Twice a year, Standard and Poors updates their comparison of Index Funds vs Mutual Funds, called SPIVA (S&P Index versus Active report). I have written about SPIVA a number of times, and it is worth repeating, because the data is remarkably consistent.
The majority of actively managed funds do worse than a benchmark or index. The newest report was published today, covering all US Funds through June 30, 2023. When we look at long-term returns, here are the percentage of active mutual funds that performed worse than their benchmark:
|All Domestic Stock Funds
The evidence comparing index funds versus mutual funds is clear: Index funds are the hands down winner. While past performance is no guarantee of future results, there continues to be overwhelming evidence that index funds do better than the vast majority of active funds over the long-term. And this finding is remarkably consistent, regardless of whether we are in a Bull or Bear market.
Equal Weight Index
2023 has been a strange year in the market, with narrow breadth of performance. Looking at the S&P 500, performance has been concentrated in a small handful of names, with five large stocks up more than 100% in the first half of the year. So for strategies which didn’t own these high flyers, it was tough to keep up. Value, Small Cap, and other strategies have lagged the Large Caps this year.
But that is likely to reverse, as it has been quite extreme. I’ve written previously about Equal Weight funds, specifically the S&P 500 Equal Weight. It owns the same 500 or so stocks as the S&P 500, but in equal proportion. The standard S&P 500 which weights each stock on its size (“market capitalization”).
Over the very long-term, the Equal Weight strategy (EW) has outperformed. From 1991 through 6/30/2023, the EW S&P 500 index has a return of 11.82% a year, versus 10.55% for the regular S&P 500. That is a noteworthy, long-term improvement in performance, and is typically attributed to the idea that EW has less of the “over-valued” stocks and more of the “under-valued” stocks.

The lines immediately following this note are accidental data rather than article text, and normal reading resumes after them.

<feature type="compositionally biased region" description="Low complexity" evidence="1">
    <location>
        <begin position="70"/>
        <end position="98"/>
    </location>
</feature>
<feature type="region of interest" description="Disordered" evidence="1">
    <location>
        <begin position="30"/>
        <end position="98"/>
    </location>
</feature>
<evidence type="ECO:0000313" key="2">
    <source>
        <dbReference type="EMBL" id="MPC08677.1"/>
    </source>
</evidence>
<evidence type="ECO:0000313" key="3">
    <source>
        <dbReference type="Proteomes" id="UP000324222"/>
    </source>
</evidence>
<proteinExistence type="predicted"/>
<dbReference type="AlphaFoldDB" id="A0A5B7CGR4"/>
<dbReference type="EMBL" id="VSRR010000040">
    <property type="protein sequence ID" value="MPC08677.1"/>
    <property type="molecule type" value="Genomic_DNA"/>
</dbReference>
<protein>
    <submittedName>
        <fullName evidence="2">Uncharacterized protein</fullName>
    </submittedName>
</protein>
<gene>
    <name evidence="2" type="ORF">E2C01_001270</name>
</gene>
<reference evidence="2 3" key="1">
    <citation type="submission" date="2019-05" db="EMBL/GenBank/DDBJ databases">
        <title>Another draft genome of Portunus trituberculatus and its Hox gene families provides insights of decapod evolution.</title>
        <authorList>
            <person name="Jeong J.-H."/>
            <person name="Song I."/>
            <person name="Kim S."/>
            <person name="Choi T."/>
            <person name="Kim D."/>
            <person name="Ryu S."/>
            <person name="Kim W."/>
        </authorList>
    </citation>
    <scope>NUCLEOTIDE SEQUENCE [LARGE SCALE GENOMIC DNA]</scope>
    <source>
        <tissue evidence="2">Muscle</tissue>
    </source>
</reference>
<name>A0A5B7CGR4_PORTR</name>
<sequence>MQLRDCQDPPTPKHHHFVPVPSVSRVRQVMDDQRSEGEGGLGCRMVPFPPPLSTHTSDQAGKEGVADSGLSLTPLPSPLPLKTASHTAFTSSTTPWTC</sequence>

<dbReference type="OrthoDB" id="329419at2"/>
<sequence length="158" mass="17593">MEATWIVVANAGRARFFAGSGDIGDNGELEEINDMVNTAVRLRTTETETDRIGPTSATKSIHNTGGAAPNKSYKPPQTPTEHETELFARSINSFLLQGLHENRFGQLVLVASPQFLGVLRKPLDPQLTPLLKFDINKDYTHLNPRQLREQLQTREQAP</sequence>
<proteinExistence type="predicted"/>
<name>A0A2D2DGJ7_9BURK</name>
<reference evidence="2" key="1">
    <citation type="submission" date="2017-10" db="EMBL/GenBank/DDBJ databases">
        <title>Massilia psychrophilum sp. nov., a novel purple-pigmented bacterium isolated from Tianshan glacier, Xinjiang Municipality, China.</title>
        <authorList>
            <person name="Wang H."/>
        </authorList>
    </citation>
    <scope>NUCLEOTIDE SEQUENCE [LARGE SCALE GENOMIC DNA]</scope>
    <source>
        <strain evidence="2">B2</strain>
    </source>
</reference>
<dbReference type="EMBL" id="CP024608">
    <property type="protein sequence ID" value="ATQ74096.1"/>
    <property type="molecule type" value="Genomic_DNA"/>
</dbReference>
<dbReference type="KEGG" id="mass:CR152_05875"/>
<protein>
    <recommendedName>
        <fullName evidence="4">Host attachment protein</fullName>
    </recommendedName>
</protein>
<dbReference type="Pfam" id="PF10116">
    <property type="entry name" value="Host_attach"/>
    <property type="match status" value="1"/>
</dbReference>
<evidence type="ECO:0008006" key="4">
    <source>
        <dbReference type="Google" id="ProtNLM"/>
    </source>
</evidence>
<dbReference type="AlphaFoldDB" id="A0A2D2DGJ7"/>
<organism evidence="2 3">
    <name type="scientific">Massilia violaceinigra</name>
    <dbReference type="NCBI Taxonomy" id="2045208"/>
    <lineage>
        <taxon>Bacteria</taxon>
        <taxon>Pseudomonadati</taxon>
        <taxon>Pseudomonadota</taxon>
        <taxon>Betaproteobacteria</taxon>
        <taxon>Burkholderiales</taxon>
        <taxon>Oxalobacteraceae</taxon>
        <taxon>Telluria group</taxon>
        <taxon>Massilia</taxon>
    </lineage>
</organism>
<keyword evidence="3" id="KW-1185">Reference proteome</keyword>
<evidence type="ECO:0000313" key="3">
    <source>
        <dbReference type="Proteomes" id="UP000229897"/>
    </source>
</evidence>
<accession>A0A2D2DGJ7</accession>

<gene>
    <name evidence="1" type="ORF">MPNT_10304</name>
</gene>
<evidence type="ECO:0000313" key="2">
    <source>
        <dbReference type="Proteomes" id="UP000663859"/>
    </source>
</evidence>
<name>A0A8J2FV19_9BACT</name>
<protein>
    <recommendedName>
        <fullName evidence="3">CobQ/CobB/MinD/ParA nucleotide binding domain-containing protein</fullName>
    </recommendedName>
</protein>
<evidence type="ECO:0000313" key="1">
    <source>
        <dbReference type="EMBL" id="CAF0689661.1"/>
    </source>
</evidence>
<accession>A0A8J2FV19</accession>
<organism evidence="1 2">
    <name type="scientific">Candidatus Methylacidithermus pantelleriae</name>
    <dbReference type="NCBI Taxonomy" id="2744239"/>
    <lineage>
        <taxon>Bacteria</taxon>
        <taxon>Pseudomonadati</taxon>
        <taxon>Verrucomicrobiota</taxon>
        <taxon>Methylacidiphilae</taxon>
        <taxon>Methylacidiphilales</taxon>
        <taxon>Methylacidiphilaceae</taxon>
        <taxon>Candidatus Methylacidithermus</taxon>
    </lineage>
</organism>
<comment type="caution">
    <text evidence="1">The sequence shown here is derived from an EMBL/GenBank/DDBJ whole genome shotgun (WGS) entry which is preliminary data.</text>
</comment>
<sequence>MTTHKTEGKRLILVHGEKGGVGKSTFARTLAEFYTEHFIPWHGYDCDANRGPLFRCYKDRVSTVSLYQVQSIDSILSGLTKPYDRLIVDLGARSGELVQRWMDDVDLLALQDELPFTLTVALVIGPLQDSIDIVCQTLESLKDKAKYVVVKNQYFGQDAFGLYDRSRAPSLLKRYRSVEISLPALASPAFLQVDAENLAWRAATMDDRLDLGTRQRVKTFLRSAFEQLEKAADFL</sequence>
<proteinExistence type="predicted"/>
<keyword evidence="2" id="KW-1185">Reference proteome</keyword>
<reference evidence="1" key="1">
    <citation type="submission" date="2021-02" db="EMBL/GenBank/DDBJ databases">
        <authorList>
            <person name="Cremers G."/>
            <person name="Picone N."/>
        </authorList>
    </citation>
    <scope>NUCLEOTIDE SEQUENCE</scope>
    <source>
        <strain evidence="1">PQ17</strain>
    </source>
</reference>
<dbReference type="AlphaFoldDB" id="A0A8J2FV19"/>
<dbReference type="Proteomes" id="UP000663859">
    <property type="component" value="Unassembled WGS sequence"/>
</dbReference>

While EW has outperformed over 30+ years, it has not done so consistently or every year. But what is interesting is that when EW has underperformed to an extreme level, it has historically snapped back. And that is where we are today: EW lagged by 9.9% for the first half of 2023. In the chart below from S&P, previous 6-month periods of EW underperformance were followed by periods of strong EW outperformance. The returns have been mean reverting, with EW providing long-term returns in excess of the cap-weighted index
Mean Reversion Ahead?
This would suggest that the outperformance by the Mega-Cap names of the S&P 500 is unlikely to continue. We own some Value and Mid Cap funds which have not kept up with the S&P 500 this year. That can be frustrating and make investors want to pile into those high flying stocks. But the reality is that the outperformance of the biggest stocks versus EW may be overdone. In fact, it is in the 2nd percentile for the first half of the year, more extreme than 98% of previous 6-month periods. Generally, I believe mean reversion is more likely than an extreme trend continuing indefinitely.
We diversify our portfolios broadly and tilt towards areas of better relative value. This has us owning Value funds, multi-factor strategies, small and mid-cap, and Emerging Markets. Why? Our belief in the two topics we discussed today:
- Passive, index strategies are better than active management over the long-term
- We count on mean reversion rather than performance chasing
Both of these approaches are well-grounded in research, but require patience and discipline to stay the course. That’s where we are today. And the data reminds us that this still makes sense. The question of Index funds vs mutual funds is just the beginning. There will be ups and downs, which no one can predict or time, so our focus is on having a good investment process and understanding the fundamentals.